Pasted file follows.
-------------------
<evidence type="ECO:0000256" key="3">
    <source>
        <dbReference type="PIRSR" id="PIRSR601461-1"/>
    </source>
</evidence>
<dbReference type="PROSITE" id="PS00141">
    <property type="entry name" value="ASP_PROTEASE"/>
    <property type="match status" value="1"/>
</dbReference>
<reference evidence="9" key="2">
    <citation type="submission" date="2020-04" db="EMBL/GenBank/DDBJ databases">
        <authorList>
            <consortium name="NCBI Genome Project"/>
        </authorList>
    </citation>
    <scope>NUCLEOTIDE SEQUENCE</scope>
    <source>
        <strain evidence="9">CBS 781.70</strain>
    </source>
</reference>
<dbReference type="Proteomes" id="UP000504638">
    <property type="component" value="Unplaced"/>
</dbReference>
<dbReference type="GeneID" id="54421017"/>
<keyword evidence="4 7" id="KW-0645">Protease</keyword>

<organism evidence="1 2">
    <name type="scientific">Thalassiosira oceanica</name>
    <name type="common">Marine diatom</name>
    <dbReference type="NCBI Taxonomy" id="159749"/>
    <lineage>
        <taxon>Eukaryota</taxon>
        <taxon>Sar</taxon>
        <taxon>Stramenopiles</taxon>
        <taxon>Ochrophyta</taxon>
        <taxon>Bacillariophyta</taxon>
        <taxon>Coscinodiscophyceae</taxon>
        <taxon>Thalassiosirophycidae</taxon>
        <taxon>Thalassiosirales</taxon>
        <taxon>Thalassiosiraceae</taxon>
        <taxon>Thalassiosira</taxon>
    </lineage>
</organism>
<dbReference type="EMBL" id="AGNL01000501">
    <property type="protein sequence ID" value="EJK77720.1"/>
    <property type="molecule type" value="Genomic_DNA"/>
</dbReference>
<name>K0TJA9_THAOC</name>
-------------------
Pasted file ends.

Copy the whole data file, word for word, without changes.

<evidence type="ECO:0000256" key="3">
    <source>
        <dbReference type="PIRSR" id="PIRSR601461-1"/>
    </source>
</evidence>
<dbReference type="PROSITE" id="PS00141">
    <property type="entry name" value="ASP_PROTEASE"/>
    <property type="match status" value="1"/>
</dbReference>
<reference evidence="9" key="2">
    <citation type="submission" date="2020-04" db="EMBL/GenBank/DDBJ databases">
        <authorList>
            <consortium name="NCBI Genome Project"/>
        </authorList>
    </citation>
    <scope>NUCLEOTIDE SEQUENCE</scope>
    <source>
        <strain evidence="9">CBS 781.70</strain>
    </source>
</reference>
<dbReference type="Proteomes" id="UP000504638">
    <property type="component" value="Unplaced"/>
</dbReference>
<dbReference type="GeneID" id="54421017"/>
<keyword evidence="4 7" id="KW-0645">Protease</keyword>

<organism evidence="1 2">
    <name type="scientific">Thalassiosira oceanica</name>
    <name type="common">Marine diatom</name>
    <dbReference type="NCBI Taxonomy" id="159749"/>
    <lineage>
        <taxon>Eukaryota</taxon>
        <taxon>Sar</taxon>
        <taxon>Stramenopiles</taxon>
        <taxon>Ochrophyta</taxon>
        <taxon>Bacillariophyta</taxon>
        <taxon>Coscinodiscophyceae</taxon>
        <taxon>Thalassiosirophycidae</taxon>
        <taxon>Thalassiosirales</taxon>
        <taxon>Thalassiosiraceae</taxon>
        <taxon>Thalassiosira</taxon>
    </lineage>
</organism>
<dbReference type="EMBL" id="AGNL01000501">
    <property type="protein sequence ID" value="EJK77720.1"/>
    <property type="molecule type" value="Genomic_DNA"/>
</dbReference>
<name>K0TJA9_THAOC</name>